Tuesday, November 9, 2010

Through the Bifocals

READING. READING. READING. Not writing much right now, but soon I will. I read a great amount and I like fiction, history, economics, and kids' books (Harry Potter is for both kids and adults. I’ve read them all.). So, here is my latest reading with some notes.

Fall of Giants (The Century Trilogy)
FALL OF GIANTS by Ken Follet. A huge book both in scope and pages. Our oldest son Ramsey used to say that he only liked books over 800 pages. He would have liked this one.
An epic historical fiction work, this book covers the tumultuous period in the opening years of the 20th century. World War One was peering over the wall of a vibrant, rich, and yet selfish Europe. Empire was in charge of the world; but times were about to change. The working class wanted a fair share in the wealth. (Sound familiar?)
The story follows the lives of an English, American, German, Russian, and Welsh family. Each suffer severe losses due to the war and to the changing times. Collapsing empire, woman’s suffrage, labor unions, the socio-political face of Europe.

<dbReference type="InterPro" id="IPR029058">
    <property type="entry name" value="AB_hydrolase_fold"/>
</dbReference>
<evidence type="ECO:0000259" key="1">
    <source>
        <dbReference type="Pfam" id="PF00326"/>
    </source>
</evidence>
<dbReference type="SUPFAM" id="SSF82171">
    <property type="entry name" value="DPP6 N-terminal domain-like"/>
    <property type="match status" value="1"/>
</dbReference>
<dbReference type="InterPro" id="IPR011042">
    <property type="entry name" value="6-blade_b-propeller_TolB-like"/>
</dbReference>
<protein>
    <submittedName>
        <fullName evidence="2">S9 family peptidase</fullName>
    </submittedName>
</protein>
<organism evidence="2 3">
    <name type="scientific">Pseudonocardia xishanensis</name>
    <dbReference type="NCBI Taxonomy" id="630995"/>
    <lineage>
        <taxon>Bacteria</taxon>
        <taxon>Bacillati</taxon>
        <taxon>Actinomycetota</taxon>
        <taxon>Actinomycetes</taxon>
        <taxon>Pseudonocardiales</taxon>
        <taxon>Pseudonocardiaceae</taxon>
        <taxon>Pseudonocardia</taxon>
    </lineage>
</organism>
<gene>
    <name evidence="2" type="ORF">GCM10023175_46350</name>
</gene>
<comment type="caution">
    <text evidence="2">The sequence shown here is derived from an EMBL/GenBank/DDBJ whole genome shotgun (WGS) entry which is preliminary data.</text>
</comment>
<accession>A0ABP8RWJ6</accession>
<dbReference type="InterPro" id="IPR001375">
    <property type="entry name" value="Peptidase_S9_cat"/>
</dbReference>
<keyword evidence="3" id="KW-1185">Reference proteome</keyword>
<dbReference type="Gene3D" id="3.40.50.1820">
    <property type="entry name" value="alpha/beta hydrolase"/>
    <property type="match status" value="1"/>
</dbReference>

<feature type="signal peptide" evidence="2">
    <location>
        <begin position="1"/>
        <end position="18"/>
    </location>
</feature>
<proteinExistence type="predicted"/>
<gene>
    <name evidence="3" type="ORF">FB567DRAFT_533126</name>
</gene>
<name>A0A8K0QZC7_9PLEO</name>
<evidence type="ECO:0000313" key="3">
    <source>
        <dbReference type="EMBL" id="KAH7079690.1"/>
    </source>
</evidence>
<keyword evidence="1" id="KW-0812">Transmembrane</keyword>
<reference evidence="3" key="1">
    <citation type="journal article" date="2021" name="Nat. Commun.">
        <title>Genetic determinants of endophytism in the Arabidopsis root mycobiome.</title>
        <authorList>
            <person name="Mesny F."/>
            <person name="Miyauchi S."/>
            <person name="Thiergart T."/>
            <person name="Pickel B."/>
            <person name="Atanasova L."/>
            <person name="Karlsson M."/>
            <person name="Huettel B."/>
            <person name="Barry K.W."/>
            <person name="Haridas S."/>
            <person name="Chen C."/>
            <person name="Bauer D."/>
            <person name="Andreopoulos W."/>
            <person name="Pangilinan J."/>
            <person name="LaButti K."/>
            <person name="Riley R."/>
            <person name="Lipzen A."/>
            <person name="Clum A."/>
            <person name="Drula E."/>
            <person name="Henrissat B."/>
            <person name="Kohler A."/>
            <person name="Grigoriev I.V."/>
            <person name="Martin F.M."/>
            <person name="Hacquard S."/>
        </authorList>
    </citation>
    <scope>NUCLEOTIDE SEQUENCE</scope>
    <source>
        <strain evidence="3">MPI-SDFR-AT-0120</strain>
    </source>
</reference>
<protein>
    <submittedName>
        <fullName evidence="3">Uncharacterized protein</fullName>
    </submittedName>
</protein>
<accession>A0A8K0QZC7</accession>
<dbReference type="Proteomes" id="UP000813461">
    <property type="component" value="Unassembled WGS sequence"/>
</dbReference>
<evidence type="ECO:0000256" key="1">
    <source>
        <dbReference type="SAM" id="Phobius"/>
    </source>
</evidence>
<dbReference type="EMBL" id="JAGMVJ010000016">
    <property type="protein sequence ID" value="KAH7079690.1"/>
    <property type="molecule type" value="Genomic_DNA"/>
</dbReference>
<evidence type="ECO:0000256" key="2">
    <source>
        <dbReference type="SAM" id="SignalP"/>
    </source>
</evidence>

The history is well-researched; the figures like Winston Churchill and US president Wilson are vigorously portrayed. I couldn’t put it down.

14211421: THE YEAR CHINA DISCOVERED AMERICA, by Gavin Menzies. Did you know about China’s huge fleets and giant boats during the Ming Dynasty in the 15th century? I didn’t, and I have read a great deal about Chinese history. This book re-creates the voyages by Chinese fleets all over the world. This is both history and conjecture, but if it is correct, then China was way ahead of Europe.

The World at Night

THE WORLD AT NIGHT by Alan Furst. 1940 Europe in the grip of WWII. Paris. Germans. Espionage. Realistic. Riveting. Moral issues. Is this a cautionary tale?

Wednesday, October 27, 2010


 I WAS SITTING IN MY FAVORITE CHAIR READING by the fire the other day.  It was a warm day, and the late afternoon sun was filtered by high mackerel clouds. Suddenly something caught my  eye.  It was dark, moving fast and big.  A dog?  Probably.  Then another dark shape ran by.

They were two bear cubs, probably 70-80 lbs.  They ran right past the big, floor to ceiling windows right to a small apple grove about fifteen yards away.